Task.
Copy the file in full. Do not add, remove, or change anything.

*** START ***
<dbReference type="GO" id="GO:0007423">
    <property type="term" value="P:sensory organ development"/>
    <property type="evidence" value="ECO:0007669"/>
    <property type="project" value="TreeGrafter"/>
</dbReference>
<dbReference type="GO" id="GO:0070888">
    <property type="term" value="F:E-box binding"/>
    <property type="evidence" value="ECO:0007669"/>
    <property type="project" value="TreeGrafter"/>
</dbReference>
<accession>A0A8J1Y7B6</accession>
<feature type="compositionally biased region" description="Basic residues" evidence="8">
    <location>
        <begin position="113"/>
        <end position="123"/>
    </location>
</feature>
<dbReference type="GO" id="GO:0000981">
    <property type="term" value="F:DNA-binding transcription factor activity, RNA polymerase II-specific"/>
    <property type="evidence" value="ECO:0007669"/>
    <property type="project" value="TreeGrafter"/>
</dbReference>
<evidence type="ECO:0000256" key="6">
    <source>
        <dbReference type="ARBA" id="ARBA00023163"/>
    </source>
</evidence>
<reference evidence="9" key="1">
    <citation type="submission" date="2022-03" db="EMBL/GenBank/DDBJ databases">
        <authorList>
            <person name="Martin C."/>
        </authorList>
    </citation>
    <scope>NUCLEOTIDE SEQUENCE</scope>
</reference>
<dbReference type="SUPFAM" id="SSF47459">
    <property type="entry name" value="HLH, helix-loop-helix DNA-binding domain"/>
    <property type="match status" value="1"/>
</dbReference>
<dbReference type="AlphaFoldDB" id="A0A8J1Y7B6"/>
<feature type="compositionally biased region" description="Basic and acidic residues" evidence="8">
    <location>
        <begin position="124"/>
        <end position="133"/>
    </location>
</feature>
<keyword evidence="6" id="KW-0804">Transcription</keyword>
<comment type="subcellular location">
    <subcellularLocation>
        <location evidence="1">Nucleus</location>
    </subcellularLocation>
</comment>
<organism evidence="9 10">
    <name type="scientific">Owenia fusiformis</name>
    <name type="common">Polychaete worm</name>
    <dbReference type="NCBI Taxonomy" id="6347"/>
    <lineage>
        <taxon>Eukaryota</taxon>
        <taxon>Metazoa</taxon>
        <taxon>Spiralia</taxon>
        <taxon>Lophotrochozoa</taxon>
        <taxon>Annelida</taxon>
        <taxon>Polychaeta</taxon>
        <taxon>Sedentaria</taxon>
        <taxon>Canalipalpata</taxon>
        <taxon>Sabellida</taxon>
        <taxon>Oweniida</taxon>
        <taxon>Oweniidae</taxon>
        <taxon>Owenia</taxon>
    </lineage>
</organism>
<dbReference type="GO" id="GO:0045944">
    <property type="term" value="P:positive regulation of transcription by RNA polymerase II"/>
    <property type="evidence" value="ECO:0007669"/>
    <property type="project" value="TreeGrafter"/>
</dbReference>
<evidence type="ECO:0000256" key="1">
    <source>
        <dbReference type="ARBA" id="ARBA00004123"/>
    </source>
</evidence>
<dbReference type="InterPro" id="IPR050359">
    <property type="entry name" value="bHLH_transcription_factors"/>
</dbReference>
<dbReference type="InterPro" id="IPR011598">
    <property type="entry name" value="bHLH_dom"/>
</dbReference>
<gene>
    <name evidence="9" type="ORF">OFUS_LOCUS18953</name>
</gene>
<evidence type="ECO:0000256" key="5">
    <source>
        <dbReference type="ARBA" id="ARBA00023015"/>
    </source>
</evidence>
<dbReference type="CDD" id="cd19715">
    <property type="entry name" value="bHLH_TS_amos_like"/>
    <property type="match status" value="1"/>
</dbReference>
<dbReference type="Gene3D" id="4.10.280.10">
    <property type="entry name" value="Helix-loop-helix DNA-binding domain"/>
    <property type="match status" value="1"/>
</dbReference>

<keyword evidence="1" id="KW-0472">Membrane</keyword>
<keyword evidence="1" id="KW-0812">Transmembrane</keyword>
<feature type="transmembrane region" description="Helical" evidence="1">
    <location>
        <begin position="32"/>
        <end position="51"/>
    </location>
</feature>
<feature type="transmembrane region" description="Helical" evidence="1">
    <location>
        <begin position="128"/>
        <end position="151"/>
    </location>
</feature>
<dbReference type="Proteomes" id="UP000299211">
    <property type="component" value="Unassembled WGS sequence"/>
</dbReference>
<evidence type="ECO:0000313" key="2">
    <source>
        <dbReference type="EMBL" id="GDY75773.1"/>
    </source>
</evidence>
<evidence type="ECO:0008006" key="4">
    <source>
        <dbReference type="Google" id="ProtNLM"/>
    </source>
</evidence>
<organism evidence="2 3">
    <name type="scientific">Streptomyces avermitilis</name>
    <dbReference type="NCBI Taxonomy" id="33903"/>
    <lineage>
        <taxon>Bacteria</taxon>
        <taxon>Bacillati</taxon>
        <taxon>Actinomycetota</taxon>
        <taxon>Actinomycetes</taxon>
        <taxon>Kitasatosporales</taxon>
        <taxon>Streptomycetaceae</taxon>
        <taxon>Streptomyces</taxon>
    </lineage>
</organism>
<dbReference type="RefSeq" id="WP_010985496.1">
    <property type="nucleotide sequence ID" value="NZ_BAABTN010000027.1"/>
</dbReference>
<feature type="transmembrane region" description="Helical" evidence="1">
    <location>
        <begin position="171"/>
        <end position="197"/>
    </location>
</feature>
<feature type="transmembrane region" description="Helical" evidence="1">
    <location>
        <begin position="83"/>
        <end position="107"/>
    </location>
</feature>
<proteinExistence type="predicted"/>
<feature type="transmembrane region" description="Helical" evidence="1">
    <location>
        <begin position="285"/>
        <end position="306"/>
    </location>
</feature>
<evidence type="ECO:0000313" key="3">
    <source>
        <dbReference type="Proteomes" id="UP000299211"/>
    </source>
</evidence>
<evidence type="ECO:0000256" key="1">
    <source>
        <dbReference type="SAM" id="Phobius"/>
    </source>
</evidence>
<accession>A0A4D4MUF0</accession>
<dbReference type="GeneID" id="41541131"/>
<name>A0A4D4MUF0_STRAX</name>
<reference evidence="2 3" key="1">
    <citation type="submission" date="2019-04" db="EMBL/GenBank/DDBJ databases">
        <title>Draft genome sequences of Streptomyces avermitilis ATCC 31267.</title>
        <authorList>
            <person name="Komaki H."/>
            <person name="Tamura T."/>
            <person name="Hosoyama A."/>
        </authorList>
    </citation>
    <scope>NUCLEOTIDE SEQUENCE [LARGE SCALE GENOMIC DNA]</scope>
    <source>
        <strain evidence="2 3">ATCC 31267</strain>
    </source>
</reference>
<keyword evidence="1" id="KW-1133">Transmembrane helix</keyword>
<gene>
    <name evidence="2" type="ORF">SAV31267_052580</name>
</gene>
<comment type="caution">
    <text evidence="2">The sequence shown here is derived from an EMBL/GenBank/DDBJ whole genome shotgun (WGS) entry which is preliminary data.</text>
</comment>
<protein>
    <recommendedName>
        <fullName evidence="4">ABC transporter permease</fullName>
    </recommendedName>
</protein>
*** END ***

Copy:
<dbReference type="GO" id="GO:0007423">
    <property type="term" value="P:sensory organ development"/>
    <property type="evidence" value="ECO:0007669"/>
    <property type="project" value="TreeGrafter"/>
</dbReference>
<dbReference type="GO" id="GO:0070888">
    <property type="term" value="F:E-box binding"/>
    <property type="evidence" value="ECO:0007669"/>
    <property type="project" value="TreeGrafter"/>
</dbReference>
<accession>A0A8J1Y7B6</accession>
<feature type="compositionally biased region" description="Basic residues" evidence="8">
    <location>
        <begin position="113"/>
        <end position="123"/>
    </location>
</feature>
<dbReference type="GO" id="GO:0000981">
    <property type="term" value="F:DNA-binding transcription factor activity, RNA polymerase II-specific"/>
    <property type="evidence" value="ECO:0007669"/>
    <property type="project" value="TreeGrafter"/>
</dbReference>
<evidence type="ECO:0000256" key="6">
    <source>
        <dbReference type="ARBA" id="ARBA00023163"/>
    </source>
</evidence>
<reference evidence="9" key="1">
    <citation type="submission" date="2022-03" db="EMBL/GenBank/DDBJ databases">
        <authorList>
            <person name="Martin C."/>
        </authorList>
    </citation>
    <scope>NUCLEOTIDE SEQUENCE</scope>
</reference>
<dbReference type="SUPFAM" id="SSF47459">
    <property type="entry name" value="HLH, helix-loop-helix DNA-binding domain"/>
    <property type="match status" value="1"/>
</dbReference>
<dbReference type="AlphaFoldDB" id="A0A8J1Y7B6"/>
<feature type="compositionally biased region" description="Basic and acidic residues" evidence="8">
    <location>
        <begin position="124"/>
        <end position="133"/>
    </location>
</feature>
<keyword evidence="6" id="KW-0804">Transcription</keyword>
<comment type="subcellular location">
    <subcellularLocation>
        <location evidence="1">Nucleus</location>
    </subcellularLocation>
</comment>
<organism evidence="9 10">
    <name type="scientific">Owenia fusiformis</name>
    <name type="common">Polychaete worm</name>
    <dbReference type="NCBI Taxonomy" id="6347"/>
    <lineage>
        <taxon>Eukaryota</taxon>
        <taxon>Metazoa</taxon>
        <taxon>Spiralia</taxon>
        <taxon>Lophotrochozoa</taxon>
        <taxon>Annelida</taxon>
        <taxon>Polychaeta</taxon>
        <taxon>Sedentaria</taxon>
        <taxon>Canalipalpata</taxon>
        <taxon>Sabellida</taxon>
        <taxon>Oweniida</taxon>
        <taxon>Oweniidae</taxon>
        <taxon>Owenia</taxon>
    </lineage>
</organism>
<dbReference type="GO" id="GO:0045944">
    <property type="term" value="P:positive regulation of transcription by RNA polymerase II"/>
    <property type="evidence" value="ECO:0007669"/>
    <property type="project" value="TreeGrafter"/>
</dbReference>
<evidence type="ECO:0000256" key="1">
    <source>
        <dbReference type="ARBA" id="ARBA00004123"/>
    </source>
</evidence>
<dbReference type="InterPro" id="IPR050359">
    <property type="entry name" value="bHLH_transcription_factors"/>
</dbReference>
<dbReference type="InterPro" id="IPR011598">
    <property type="entry name" value="bHLH_dom"/>
</dbReference>
<gene>
    <name evidence="9" type="ORF">OFUS_LOCUS18953</name>
</gene>
<evidence type="ECO:0000256" key="5">
    <source>
        <dbReference type="ARBA" id="ARBA00023015"/>
    </source>
</evidence>
<dbReference type="CDD" id="cd19715">
    <property type="entry name" value="bHLH_TS_amos_like"/>
    <property type="match status" value="1"/>
</dbReference>
<dbReference type="Gene3D" id="4.10.280.10">
    <property type="entry name" value="Helix-loop-helix DNA-binding domain"/>
    <property type="match status" value="1"/>
</dbReference>

<keyword evidence="1" id="KW-0472">Membrane</keyword>
<keyword evidence="1" id="KW-0812">Transmembrane</keyword>
<feature type="transmembrane region" description="Helical" evidence="1">
    <location>
        <begin position="32"/>
        <end position="51"/>
    </location>
</feature>
<feature type="transmembrane region" description="Helical" evidence="1">
    <location>
        <begin position="128"/>
        <end position="151"/>
    </location>
</feature>
<dbReference type="Proteomes" id="UP000299211">
    <property type="component" value="Unassembled WGS sequence"/>
</dbReference>
<evidence type="ECO:0000313" key="2">
    <source>
        <dbReference type="EMBL" id="GDY75773.1"/>
    </source>
</evidence>
<evidence type="ECO:0008006" key="4">
    <source>
        <dbReference type="Google" id="ProtNLM"/>
    </source>
</evidence>
<organism evidence="2 3">
    <name type="scientific">Streptomyces avermitilis</name>
    <dbReference type="NCBI Taxonomy" id="33903"/>
    <lineage>
        <taxon>Bacteria</taxon>
        <taxon>Bacillati</taxon>
        <taxon>Actinomycetota</taxon>
        <taxon>Actinomycetes</taxon>
        <taxon>Kitasatosporales</taxon>
        <taxon>Streptomycetaceae</taxon>
        <taxon>Streptomyces</taxon>
    </lineage>
</organism>
<dbReference type="RefSeq" id="WP_010985496.1">
    <property type="nucleotide sequence ID" value="NZ_BAABTN010000027.1"/>
</dbReference>
<feature type="transmembrane region" description="Helical" evidence="1">
    <location>
        <begin position="171"/>
        <end position="197"/>
    </location>
</feature>
<feature type="transmembrane region" description="Helical" evidence="1">
    <location>
        <begin position="83"/>
        <end position="107"/>
    </location>
</feature>
<proteinExistence type="predicted"/>
<feature type="transmembrane region" description="Helical" evidence="1">
    <location>
        <begin position="285"/>
        <end position="306"/>
    </location>
</feature>
<evidence type="ECO:0000313" key="3">
    <source>
        <dbReference type="Proteomes" id="UP000299211"/>
    </source>
</evidence>
<evidence type="ECO:0000256" key="1">
    <source>
        <dbReference type="SAM" id="Phobius"/>
    </source>
</evidence>
<accession>A0A4D4MUF0</accession>
<dbReference type="GeneID" id="41541131"/>
<name>A0A4D4MUF0_STRAX</name>
<reference evidence="2 3" key="1">
    <citation type="submission" date="2019-04" db="EMBL/GenBank/DDBJ databases">
        <title>Draft genome sequences of Streptomyces avermitilis ATCC 31267.</title>
        <authorList>
            <person name="Komaki H."/>
            <person name="Tamura T."/>
            <person name="Hosoyama A."/>
        </authorList>
    </citation>
    <scope>NUCLEOTIDE SEQUENCE [LARGE SCALE GENOMIC DNA]</scope>
    <source>
        <strain evidence="2 3">ATCC 31267</strain>
    </source>
</reference>
<keyword evidence="1" id="KW-1133">Transmembrane helix</keyword>
<gene>
    <name evidence="2" type="ORF">SAV31267_052580</name>
</gene>
<comment type="caution">
    <text evidence="2">The sequence shown here is derived from an EMBL/GenBank/DDBJ whole genome shotgun (WGS) entry which is preliminary data.</text>
</comment>
<protein>
    <recommendedName>
        <fullName evidence="4">ABC transporter permease</fullName>
    </recommendedName>
</protein>